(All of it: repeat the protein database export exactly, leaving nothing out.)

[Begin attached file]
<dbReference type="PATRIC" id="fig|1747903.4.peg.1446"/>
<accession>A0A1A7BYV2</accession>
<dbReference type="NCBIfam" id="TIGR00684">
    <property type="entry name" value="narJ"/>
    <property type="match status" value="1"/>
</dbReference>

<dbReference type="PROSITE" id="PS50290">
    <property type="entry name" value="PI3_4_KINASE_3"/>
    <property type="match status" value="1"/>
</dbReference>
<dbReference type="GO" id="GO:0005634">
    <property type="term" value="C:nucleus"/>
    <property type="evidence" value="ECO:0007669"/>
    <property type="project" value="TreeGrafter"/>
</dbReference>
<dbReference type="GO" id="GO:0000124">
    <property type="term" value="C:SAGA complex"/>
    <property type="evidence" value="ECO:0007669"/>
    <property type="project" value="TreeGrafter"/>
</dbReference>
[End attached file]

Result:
<dbReference type="PATRIC" id="fig|1747903.4.peg.1446"/>
<accession>A0A1A7BYV2</accession>
<dbReference type="NCBIfam" id="TIGR00684">
    <property type="entry name" value="narJ"/>
    <property type="match status" value="1"/>
</dbReference>

<dbReference type="PROSITE" id="PS50290">
    <property type="entry name" value="PI3_4_KINASE_3"/>
    <property type="match status" value="1"/>
</dbReference>
<dbReference type="GO" id="GO:0005634">
    <property type="term" value="C:nucleus"/>
    <property type="evidence" value="ECO:0007669"/>
    <property type="project" value="TreeGrafter"/>
</dbReference>
<dbReference type="GO" id="GO:0000124">
    <property type="term" value="C:SAGA complex"/>
    <property type="evidence" value="ECO:0007669"/>
    <property type="project" value="TreeGrafter"/>
</dbReference>